1. The Asian Legal Resource Centre (ALRC) wishes to draw the attention of the UN Human Rights Council (UNHRC) to the fact that on 13 March 2015, in response to expressed concerns about trials of civilians in Military Courts, Thailand’s delegation to the United Nations (UN) stated to the UN Human Rights Council (HRC) that Thailand “is committed to the promotion and protection of human rights of all persons” and that “only a limited number of cases of those who are accused of committing serious offences are submitted to Military Courts”.
2. The ALRC would like to point out the manifest inaccuracy of this statement. The May 2014 Military coup, establishing the National Council for Peace and Order (NCPO), has sent Thailand’s human rights situation into a free fall. Although the NCPO revoked martial law on 1 April 2015, it replaced martial law with the NCPO announcement No. 37/2014, No.38/2014, and No.50/2014, which expanded powers, retaining the Military Courts’ jurisdiction over civilians, in cases of lese majeste, national security crimes, weapons offences, and violations of NCPO orders. The result of these three measures has been to extend the control of the Military judicial system to civilians and civilian cases.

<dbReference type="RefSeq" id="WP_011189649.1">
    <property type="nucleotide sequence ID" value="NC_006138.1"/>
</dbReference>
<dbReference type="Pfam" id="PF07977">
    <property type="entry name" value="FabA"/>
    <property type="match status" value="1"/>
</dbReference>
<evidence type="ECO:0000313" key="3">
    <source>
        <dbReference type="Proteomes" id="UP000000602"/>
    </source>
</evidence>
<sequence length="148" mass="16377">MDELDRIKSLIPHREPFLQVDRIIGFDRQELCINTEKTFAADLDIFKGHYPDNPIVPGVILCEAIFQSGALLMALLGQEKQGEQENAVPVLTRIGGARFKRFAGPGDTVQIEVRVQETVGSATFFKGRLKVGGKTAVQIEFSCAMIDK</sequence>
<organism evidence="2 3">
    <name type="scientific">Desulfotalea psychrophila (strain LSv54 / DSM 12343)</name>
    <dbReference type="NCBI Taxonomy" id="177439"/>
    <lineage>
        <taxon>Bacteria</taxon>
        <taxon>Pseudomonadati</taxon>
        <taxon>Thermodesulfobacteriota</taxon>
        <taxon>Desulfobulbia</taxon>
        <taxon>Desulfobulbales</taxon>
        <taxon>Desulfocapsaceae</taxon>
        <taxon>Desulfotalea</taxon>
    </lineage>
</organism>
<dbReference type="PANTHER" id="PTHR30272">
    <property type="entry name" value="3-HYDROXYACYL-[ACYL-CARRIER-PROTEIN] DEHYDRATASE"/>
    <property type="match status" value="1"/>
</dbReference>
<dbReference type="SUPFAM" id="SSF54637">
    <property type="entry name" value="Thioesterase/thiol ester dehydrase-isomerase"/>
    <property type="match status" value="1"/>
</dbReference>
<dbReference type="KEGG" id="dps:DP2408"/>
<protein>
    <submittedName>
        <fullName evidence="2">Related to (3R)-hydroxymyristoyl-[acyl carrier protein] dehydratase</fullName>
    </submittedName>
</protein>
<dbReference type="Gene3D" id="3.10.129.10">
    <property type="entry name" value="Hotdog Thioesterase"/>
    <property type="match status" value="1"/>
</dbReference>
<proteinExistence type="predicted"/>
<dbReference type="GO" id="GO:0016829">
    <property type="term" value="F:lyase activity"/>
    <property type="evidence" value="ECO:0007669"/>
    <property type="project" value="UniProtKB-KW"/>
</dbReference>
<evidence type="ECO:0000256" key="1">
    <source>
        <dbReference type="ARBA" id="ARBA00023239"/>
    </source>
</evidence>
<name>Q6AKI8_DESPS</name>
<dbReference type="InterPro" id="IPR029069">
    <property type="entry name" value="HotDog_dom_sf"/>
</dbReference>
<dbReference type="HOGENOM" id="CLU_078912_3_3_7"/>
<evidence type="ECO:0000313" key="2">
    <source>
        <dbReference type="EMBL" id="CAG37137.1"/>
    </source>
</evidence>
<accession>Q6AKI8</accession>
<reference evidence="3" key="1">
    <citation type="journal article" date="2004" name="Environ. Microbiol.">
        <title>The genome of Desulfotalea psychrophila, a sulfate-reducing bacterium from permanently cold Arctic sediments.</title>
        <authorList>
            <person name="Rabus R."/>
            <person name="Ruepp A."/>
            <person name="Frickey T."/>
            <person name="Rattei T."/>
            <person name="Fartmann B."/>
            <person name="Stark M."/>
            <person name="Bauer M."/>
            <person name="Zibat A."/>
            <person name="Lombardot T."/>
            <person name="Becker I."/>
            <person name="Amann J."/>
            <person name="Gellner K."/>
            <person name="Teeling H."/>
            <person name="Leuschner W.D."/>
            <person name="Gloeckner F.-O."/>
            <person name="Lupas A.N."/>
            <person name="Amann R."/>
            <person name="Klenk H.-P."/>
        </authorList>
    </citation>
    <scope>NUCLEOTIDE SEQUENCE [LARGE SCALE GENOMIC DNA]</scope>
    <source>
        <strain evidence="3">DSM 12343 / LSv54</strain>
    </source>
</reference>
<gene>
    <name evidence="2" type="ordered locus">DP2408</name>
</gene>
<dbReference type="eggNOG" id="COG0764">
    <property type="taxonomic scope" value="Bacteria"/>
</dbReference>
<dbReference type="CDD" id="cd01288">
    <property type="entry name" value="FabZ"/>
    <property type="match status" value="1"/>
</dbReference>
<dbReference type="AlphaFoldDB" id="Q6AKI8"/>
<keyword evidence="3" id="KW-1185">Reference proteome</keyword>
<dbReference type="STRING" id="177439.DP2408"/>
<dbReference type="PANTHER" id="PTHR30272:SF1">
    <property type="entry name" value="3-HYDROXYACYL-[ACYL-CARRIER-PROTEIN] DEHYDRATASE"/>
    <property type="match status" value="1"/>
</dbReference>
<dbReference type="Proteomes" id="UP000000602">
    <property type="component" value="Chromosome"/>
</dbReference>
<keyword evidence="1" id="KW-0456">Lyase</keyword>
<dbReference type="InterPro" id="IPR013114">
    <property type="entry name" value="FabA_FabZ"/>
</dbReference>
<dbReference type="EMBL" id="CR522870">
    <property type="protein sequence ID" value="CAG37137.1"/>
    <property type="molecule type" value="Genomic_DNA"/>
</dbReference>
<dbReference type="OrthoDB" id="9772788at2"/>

3. Between 22 May 2014 and 30 September 2015, at least 1,408 cases and 1,629 civilians were prosecuted in Military Courts located throughout Thailand, including 208 people in Bangkok alone. Thailand’s Military Court system fails to provide fair trial rights guaranteed by Article 14 of the International Covenant on Civil and Political Rights (ICCPR), ratified by Thailand in 1996. Many of the charges against civilians –which include human rights defenders, pro-democracy activists, lawyers, and academicians –involve denials of rights to freedoms of expression, association, and assembly.
4. The ALRC has found that the Military Courts do not accord the same rights as Thailand’s civilian courts and violate internationally protected fair trial rights, especially rights to fair and public hearing by a competent, impartial, and independent tribunal, and the rights to legal representation and appeal.
5. The Military Court is a unit of the Ministry of Defense, and Military Court judges are appointed by and remain under the orders of their commanders. While judges in civilian court have legal training, the Military Courts have panels of three judges, and only one of the three must have legal training; the other two members of the panel are Military officials that do not need to possess legal training. The ALRC has learned that Lawyers for Human Rights (TLHR) in Thailand “submitted a motion asking the Bangkok Military Court to refer the question of the impartiality of the judges to the Constitutional Court for consideration, but the military judges ordered the attorneys to change their request on the basis that it constituted a ‘violation against the NCPO’”. This demonstrates the lack of independence of Military Courts from the NCPO.